Welcome to Scribd, the world's digital library. Read, publish, and share books and documents. See more
Download
Standard view
Full view
of .
Look up keyword
Like this
0Activity
0 of .
Results for:
No results containing your search query
P. 1
rev_frbclev_19191201

rev_frbclev_19191201

Ratings: (0)|Views: 0 |Likes:
Published by fedfraser

More info:

Published by: fedfraser on Jul 24, 2014
Copyright:Traditional Copyright: All rights reserved

Availability:

Read on Scribd mobile: iPhone, iPad and Android.
download as PDF, TXT or read online from Scribd
See more
See less

07/24/2014

pdf

text

original

 
The Monthly
Business Review
Covering business and industrial conditions in the Fourth Federal Reserve District
 
FEDERAL RESERVE BANK OF CLEVELAND
D. C. Wills, Chairman of the Board
 
(COMPILED NOVEMBER 15, 1919)
VOL.
1 CLEVELAND, OHIO, DECEMBER 1, 1919
__________________________________
No. 11
B
USINESS
again has had its attention strongly called to the resourcefulness and stability of the Federal Reserve System by its recent curbing of speculation. Speculation can no longer work | itself into a frenzied panic, drawing whole businesses and industrial activities with it. With its control of reserves and the gradual sliding up of rediscount rates, the System can quickly
bring a
speculating public to sane action and prevent an added thorn in the flesh from doing serious
damage.
With the steel strike a failure, the coal strike crumbling, the fading away of the longshoremen’s
strike,
the striking “vacationist” printers realizing that a long vacation is before them, together with
the
results of the Massachusetts election staring them in the face, is it any wonder that the executive
council
of the American Federation of Labor in its call to union chiefs for a conference on December 13
should
say: “In this critical reconstruction period labor is confronted with grave dangers affecting
every
foundation of its structure?
The
chiefs of the railroad brotherhoods and the representatives of farm organizations were also
invited
to participate in this conference. The farmer, however, in the convention of the National
Grange has
declined the invitation, doubtless reasoning that the way to improve conditions in this
“critical
reconstruction period” is to keep right on “sawing wood” rather than by driving a spike into
the log and
 putting the saw on a vacationwhich is a new polite word for plain striking.
An
editor of one of the labor publications in this District said recently that organized labor in per-
mitting
the radical leaders to “bore from the inside,” as William Z. Foster himself openly confessed,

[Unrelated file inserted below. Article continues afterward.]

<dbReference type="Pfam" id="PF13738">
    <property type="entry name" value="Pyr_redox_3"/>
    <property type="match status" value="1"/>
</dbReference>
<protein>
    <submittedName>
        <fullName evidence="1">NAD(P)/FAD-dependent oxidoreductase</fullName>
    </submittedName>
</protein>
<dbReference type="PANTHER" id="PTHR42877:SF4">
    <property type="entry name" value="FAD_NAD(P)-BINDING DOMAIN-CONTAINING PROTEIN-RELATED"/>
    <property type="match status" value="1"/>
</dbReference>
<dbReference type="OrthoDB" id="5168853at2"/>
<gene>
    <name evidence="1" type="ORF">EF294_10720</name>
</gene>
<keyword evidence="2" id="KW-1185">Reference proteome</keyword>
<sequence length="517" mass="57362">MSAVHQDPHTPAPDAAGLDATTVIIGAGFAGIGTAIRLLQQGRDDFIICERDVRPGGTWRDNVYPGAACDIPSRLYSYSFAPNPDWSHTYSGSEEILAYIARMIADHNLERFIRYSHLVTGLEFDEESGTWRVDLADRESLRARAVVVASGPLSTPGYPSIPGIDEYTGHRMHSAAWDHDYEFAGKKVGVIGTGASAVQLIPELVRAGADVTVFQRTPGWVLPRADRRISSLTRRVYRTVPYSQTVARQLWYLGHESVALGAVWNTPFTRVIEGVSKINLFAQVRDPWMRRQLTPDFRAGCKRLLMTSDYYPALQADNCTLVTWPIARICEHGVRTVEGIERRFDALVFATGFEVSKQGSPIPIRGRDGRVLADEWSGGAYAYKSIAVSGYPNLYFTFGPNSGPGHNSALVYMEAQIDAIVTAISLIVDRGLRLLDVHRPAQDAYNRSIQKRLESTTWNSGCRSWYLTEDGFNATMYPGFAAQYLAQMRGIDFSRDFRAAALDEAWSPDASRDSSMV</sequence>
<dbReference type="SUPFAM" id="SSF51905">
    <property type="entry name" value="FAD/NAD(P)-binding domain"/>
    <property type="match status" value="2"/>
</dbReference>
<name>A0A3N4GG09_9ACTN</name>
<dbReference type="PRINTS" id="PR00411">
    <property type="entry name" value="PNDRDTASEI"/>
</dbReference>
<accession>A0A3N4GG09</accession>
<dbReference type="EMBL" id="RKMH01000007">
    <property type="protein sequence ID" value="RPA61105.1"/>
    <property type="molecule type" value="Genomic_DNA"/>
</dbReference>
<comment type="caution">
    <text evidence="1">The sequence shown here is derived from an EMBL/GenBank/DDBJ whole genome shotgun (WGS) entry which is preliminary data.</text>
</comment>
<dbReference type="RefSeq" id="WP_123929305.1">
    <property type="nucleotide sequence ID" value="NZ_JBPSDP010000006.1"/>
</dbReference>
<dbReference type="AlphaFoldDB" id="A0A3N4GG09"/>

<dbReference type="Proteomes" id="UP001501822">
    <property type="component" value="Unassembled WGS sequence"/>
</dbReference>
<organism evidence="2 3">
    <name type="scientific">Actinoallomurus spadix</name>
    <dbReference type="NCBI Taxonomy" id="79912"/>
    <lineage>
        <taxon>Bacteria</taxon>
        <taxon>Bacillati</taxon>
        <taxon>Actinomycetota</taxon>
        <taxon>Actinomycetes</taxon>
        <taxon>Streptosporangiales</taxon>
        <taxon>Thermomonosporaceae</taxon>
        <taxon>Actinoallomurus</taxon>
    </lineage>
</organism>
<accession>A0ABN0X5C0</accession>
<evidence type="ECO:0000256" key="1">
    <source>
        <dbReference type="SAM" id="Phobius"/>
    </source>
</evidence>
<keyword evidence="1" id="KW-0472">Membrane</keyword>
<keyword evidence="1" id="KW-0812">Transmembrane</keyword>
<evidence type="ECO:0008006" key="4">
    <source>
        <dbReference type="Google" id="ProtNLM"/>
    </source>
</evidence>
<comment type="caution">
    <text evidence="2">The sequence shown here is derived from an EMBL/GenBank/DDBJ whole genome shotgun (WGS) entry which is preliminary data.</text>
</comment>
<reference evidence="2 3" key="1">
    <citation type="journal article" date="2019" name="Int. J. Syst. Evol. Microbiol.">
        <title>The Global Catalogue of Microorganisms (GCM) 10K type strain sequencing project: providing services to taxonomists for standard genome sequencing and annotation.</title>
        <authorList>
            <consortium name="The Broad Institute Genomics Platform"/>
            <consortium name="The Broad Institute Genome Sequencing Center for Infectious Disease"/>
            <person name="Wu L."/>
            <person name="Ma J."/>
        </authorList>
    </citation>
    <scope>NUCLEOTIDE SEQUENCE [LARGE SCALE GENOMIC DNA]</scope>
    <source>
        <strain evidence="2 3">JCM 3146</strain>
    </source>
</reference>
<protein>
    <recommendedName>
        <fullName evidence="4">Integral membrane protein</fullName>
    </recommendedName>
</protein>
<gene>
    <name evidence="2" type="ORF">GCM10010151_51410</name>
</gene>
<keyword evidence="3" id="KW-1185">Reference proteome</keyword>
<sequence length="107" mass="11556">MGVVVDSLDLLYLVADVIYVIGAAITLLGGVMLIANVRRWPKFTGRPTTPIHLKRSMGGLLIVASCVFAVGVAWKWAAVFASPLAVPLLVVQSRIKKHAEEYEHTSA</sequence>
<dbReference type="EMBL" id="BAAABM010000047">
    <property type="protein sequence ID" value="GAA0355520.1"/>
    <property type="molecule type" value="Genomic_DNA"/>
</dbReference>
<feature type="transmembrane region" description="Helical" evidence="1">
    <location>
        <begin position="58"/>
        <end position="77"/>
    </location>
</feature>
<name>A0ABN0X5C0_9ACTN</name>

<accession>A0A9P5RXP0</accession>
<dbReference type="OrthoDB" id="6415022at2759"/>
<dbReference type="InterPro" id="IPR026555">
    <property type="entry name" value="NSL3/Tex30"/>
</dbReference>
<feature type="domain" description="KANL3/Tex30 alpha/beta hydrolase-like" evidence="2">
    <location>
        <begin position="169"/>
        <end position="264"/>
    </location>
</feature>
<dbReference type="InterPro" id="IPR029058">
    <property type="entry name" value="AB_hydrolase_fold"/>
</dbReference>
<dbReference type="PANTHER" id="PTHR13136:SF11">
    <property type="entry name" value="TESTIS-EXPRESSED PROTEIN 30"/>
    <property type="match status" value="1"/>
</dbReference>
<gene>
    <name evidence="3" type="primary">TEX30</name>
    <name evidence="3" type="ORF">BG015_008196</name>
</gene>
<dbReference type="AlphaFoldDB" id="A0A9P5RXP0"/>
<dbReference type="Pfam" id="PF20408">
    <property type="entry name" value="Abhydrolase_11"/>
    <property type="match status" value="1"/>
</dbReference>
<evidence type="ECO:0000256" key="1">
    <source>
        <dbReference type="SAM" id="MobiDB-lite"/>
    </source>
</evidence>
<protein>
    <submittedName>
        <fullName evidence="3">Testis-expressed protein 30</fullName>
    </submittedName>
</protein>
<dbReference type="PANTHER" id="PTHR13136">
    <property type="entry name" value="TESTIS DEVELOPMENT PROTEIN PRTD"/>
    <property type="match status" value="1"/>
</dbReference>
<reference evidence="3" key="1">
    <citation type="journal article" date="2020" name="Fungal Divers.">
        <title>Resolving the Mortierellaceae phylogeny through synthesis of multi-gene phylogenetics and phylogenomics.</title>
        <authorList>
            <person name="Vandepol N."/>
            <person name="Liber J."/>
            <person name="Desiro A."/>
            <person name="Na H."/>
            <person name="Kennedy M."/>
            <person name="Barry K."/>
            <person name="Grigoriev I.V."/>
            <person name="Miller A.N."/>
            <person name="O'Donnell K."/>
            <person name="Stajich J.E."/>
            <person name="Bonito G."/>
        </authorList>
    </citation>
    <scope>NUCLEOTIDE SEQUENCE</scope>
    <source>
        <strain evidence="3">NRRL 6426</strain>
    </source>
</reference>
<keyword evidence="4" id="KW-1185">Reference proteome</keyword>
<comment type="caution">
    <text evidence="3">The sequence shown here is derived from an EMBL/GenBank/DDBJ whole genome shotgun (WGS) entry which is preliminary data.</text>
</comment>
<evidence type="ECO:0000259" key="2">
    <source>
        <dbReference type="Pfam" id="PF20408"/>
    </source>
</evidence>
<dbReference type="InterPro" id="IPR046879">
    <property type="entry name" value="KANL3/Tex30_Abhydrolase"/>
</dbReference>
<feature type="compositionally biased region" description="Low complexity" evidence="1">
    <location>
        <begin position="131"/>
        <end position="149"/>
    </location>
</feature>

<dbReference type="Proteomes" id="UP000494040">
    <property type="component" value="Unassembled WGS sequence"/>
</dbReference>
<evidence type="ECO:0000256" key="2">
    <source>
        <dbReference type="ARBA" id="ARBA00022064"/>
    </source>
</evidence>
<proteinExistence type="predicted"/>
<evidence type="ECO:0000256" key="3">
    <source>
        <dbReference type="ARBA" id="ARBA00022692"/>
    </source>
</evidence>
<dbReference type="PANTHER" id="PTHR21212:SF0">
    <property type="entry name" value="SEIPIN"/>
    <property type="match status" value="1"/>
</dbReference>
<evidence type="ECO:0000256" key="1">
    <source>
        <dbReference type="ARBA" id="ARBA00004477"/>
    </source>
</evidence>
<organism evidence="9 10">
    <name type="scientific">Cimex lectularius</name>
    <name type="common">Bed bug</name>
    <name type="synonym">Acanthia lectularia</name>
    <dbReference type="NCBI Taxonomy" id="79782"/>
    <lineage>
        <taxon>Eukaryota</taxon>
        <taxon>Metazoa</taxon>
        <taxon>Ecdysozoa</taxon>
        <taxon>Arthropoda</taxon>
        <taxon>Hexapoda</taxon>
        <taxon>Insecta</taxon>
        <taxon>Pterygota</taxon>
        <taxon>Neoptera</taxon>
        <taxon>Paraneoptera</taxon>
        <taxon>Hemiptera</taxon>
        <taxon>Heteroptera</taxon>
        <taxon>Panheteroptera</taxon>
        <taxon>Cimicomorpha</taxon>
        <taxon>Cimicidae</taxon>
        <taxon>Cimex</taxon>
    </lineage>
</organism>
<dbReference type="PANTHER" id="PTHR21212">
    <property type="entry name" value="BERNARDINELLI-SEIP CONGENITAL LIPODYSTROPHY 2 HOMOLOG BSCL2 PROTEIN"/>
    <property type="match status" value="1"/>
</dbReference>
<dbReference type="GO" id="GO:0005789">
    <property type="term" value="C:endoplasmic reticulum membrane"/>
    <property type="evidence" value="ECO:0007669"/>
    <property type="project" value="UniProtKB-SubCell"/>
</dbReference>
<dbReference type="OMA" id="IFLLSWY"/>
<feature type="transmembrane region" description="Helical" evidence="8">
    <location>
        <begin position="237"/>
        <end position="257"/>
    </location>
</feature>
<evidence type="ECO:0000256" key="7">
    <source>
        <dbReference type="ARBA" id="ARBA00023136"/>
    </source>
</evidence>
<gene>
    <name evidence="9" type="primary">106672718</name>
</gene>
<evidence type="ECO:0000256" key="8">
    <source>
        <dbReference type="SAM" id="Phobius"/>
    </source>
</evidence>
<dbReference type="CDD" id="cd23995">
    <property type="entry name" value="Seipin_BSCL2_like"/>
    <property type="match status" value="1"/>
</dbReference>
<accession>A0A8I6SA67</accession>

had
 put itself back fifteen years in the sympathies of public sentiment.
At
this period in the affairs of capital and labor there is the opportune moment for the display of
the fact that
labor leaders have misread and misjudged American labor. The psychological moment
has come
for the absolute removal of some, at least, of the heads of organized labor, and just as radi-
calism and
its teachings is disappearing before public scrutiny and popular acclaim, so the American
laborer
should be allowed to assert his individualism. This will develop a more careful scrutiny in the
methods and
character of his organization leader and ultimately insure a better standing in a court of
equity.
The steel strike was instrumental in bringing to the surface the scum of radicalism in organized
labor
which was apparently working unopposed. This unearthing should result in more prosecutions
and
deportations of those anarchybreeding destructionists, who use our United States as an inter-
national
 boardinghouse and an anarchistic cafe.
The
fires of immigration have been allowed to burn too freely and our much famed “melting pot”
has
 boiled over, unable to so rapidly render the polyglot peoples of the world into pure Americans.Investigation shows that only 30 per cent of the aliens who have come to this country have become
American
citizens.
In
other words, less than onethird of our immigrants become Americanized. The statement that there are 20,000,000 people in America who have no understanding of our language and
form of
government is interesting but not of great import. Education will remedy that condition in
time
at least in some degree. But the fact that our basic industries are in the grip of aliens is a
menace
that has not fully been appreciated up to the present time.
 
2
THE MONTHLY BUSINESS REVIEW.
The great American people is fast reaching the point where it is unwilling
that our nation should